Ghost Stories and Tall Tales of the American South

Patin’s Punkin Patch – Story Credits

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Written and Told by Tom Coleman

Taken from the CD “A Tour of Southern Ghosts”
Copyright 2000 Art Station
Used by permission

Photography by Craig and Connie Dominey

We’ll let storyteller Tom Coleman tell you where this story came from:

“A few of us liars, or if you prefer, storytellers were sitting around talking one evening, and I mentioned that I once lived in the sweet potato capital of the world – Opelousas, Louisiana. We began to talk about other forms of agriculture around the Cajun area and I made mention that no one that I knew grew pumpkins. At least, I had never seen a pumpkin patch in South Louisiana before. And that’s where the idea for this story came from.

The part about my Granny and that tatais (tah-tie) was true. She always warned us about going into dark areas. I think she may have been referring to spiders and such, but tatai was a pretty strong image to me in my youth and meant just about every type of creepy crawly or ghoul that could scare you.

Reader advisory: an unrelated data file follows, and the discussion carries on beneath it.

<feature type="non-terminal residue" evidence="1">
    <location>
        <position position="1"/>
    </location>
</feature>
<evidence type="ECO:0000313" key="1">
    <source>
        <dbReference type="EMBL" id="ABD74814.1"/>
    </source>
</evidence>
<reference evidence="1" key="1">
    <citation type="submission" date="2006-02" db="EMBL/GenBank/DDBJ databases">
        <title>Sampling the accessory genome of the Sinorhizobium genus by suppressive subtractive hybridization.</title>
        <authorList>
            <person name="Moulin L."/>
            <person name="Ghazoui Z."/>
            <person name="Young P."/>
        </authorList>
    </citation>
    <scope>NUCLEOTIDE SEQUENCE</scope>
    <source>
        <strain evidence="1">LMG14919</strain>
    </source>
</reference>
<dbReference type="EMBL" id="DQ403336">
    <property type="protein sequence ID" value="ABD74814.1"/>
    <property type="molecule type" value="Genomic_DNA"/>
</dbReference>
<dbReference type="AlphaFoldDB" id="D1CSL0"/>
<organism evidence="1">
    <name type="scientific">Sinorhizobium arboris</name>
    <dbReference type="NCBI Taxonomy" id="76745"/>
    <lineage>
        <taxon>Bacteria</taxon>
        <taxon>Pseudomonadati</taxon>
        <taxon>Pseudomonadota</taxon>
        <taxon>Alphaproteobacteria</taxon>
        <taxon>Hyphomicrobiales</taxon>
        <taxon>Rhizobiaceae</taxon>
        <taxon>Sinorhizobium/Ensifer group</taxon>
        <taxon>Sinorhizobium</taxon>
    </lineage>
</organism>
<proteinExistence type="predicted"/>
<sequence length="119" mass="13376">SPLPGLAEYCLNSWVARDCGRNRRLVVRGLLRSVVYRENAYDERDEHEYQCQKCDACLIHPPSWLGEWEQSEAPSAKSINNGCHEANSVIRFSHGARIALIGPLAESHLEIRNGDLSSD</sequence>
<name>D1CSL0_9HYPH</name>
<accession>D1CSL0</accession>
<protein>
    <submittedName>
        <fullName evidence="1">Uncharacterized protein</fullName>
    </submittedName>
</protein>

Shawee is a common nickname around my hometown and actually means raccoon. It sounds like an Indian word; I don’t believe it’s Cajun. But my best friend’s name was actually John. He became Shawee for this story. The kicker is John and I would have probably done exactly what I described in the story, scare the old man just for fun.

The story was much longer and ended with how instead of pumpkins people began to plant sweet potatoes. They became haunted too, but didn’t cause so much of a scare.”

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